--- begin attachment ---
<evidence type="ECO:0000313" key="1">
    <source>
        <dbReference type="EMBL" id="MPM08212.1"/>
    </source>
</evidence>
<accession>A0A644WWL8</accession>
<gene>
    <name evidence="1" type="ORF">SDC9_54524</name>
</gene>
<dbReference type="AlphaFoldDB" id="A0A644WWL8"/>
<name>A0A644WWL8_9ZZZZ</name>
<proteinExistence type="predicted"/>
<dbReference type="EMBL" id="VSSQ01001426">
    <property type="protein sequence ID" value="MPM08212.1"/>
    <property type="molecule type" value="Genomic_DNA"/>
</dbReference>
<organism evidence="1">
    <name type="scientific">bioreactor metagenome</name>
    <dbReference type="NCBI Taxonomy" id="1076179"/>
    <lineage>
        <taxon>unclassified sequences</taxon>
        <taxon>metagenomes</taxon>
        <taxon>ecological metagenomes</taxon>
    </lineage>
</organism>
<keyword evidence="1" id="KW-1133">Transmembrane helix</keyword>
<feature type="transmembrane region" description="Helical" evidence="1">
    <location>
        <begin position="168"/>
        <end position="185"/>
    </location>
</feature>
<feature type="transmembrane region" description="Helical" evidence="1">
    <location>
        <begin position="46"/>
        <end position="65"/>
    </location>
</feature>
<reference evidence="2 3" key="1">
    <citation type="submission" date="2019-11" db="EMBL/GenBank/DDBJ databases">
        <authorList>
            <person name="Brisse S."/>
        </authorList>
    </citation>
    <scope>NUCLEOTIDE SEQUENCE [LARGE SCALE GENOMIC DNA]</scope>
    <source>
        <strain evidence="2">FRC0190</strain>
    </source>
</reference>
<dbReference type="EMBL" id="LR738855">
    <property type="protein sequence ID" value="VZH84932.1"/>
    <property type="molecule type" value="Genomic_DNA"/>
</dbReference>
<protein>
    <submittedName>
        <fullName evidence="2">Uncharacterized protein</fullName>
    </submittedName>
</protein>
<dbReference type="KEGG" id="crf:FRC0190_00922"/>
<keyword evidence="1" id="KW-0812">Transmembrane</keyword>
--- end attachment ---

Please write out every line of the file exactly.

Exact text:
<evidence type="ECO:0000313" key="1">
    <source>
        <dbReference type="EMBL" id="MPM08212.1"/>
    </source>
</evidence>
<accession>A0A644WWL8</accession>
<gene>
    <name evidence="1" type="ORF">SDC9_54524</name>
</gene>
<dbReference type="AlphaFoldDB" id="A0A644WWL8"/>
<name>A0A644WWL8_9ZZZZ</name>
<proteinExistence type="predicted"/>
<dbReference type="EMBL" id="VSSQ01001426">
    <property type="protein sequence ID" value="MPM08212.1"/>
    <property type="molecule type" value="Genomic_DNA"/>
</dbReference>
<organism evidence="1">
    <name type="scientific">bioreactor metagenome</name>
    <dbReference type="NCBI Taxonomy" id="1076179"/>
    <lineage>
        <taxon>unclassified sequences</taxon>
        <taxon>metagenomes</taxon>
        <taxon>ecological metagenomes</taxon>
    </lineage>
</organism>
<keyword evidence="1" id="KW-1133">Transmembrane helix</keyword>
<feature type="transmembrane region" description="Helical" evidence="1">
    <location>
        <begin position="168"/>
        <end position="185"/>
    </location>
</feature>
<feature type="transmembrane region" description="Helical" evidence="1">
    <location>
        <begin position="46"/>
        <end position="65"/>
    </location>
</feature>
<reference evidence="2 3" key="1">
    <citation type="submission" date="2019-11" db="EMBL/GenBank/DDBJ databases">
        <authorList>
            <person name="Brisse S."/>
        </authorList>
    </citation>
    <scope>NUCLEOTIDE SEQUENCE [LARGE SCALE GENOMIC DNA]</scope>
    <source>
        <strain evidence="2">FRC0190</strain>
    </source>
</reference>
<dbReference type="EMBL" id="LR738855">
    <property type="protein sequence ID" value="VZH84932.1"/>
    <property type="molecule type" value="Genomic_DNA"/>
</dbReference>
<protein>
    <submittedName>
        <fullName evidence="2">Uncharacterized protein</fullName>
    </submittedName>
</protein>
<dbReference type="KEGG" id="crf:FRC0190_00922"/>
<keyword evidence="1" id="KW-0812">Transmembrane</keyword>